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Special Event

President Clinton Outlines New FAA Plan to Reduce Airline Congestion

Aired March 10, 2000 - 11:20 a.m. ET

THIS IS A RUSH TRANSCRIPT. THIS COPY MAY NOT BE IN ITS FINAL FORM AND MAY BE UPDATED.

TERRY KEENAN, CNN ANCHOR: Let's go back to the White House, where President Clinton is speaking about airport delays. Let's listen in.

(JOINED IN PROGRESS)

WILLIAM J. CLINTON, PRESIDENT OF THE UNITED STATES: ... and the other aviation leaders who have made a truly remarkable team for this announcement.

Before I talk about the air travel issue, because this is my only opportunity to meet with the press today, and because I had the unusual good fortune of letting them parade in ahead of us here, it was -- I actually tried to get Mark Knoller (ph) to do this announcement, but he refused -- I want to say a few words about a very down-to-earth issue, the proposal to raise the minimum wage.

I have called for a simple $1 increase in the minimum wage to help millions of families. Last night, dozens of Republicans joined us in forming a majority to raise the minimum wage by a dollar over two years.

But unfortunately the leadership turned that common sense act into a dead letter by insisting they would only have a minimum wage increase if we turn back overtime protections for over a million workers and use the bill to give a large tax cut, which both disproportionately benefits the wealthiest Americans and would put our prosperity at risk by making it impossible for us to continue to pay down the debt and to save Social Security and Medicare.

Now, I think the American people question why Congress can't do something as simple as raising the minimum wage without loading it up with special favors, and I think it's a good question. The right answer is to send me a clean bill, a bill simple and clear that could fit on side of one piece of paper.

In fact, if you look at it, that's exactly what our minimum wage bill does. Not very big, not very complicated. And I hope that we can pass it. I'm looking forward to working with the Congress; I have not given up on this and I have given -- been given some encouraging signals that we might yet be able to reach an agreement. So I will keep working on it.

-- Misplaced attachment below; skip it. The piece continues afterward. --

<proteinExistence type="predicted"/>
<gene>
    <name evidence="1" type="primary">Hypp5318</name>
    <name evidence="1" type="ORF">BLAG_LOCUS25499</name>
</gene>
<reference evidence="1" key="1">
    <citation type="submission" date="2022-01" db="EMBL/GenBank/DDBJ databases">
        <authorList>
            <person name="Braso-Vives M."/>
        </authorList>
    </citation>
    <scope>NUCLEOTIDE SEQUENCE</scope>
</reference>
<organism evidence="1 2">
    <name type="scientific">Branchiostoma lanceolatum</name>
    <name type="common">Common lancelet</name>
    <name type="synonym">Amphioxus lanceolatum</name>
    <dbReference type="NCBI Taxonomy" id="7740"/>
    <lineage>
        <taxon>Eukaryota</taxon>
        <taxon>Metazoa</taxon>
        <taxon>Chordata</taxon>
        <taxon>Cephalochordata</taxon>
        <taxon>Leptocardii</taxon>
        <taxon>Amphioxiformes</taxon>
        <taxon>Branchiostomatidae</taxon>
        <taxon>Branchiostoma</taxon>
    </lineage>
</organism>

Now, let me again welcome all the representatives of the transportation industry here.

He has worked on this for a long time. You mentioned -- Secretary Slater mentioned the meeting we had in Everett, Washington. When I took office, the airline industry was in trouble. We've all worked very hard for the successes of the last seven years and all the actors in the industry have.

I also would like to say a special word of appreciation to someone who is not here, Vice President Gore, who headed our commission on airline safety and security. It was part of our reinventing government effort. And I thank him for his efforts and all the people who work on that endeavor.

We know that delays pile up as flights increase and thunderstorms snarl the skies. We know with springtime coming that we don't want to forget, as Rodney said, that last year summer storms were the worst, or some of the worst, on records.

The air traffic control system couldn't respond fast enough. More than 1,200 aircraft were late every day last summer.

Delays rose by 22 percent last year overall. It's not good for travelers, it's not good for the airline industry, and it's not good for the overall economy.

Of course, when it comes to air travel, safety is the most important thing. In severe flight weather, flights will be canceled or delayed for safety reasons. And passengers wouldn't have it any other way.

And as we work to keep the travel as safe as it can be, we should also do everything we can to make it as efficient as it can be.

After last summer's record delays, the Federal Aviation Administration put together an extraordinary partnership with the airline industry, the pilots, the workers who keep the planes in the air, the air traffic controllers who bring them home safe.

Together they developed a faster, more efficient response to storms. And they came here today to brief me on the improvements we can all expect this summer.

First, better communications will let pilots and passengers know promptly whether they can expect a delay measured in minutes or in hours.

Second, centralized air traffic decision making will let us respond better to the really big storms that can stretch the length of the East Coast, or from Houston to the Great Lakes.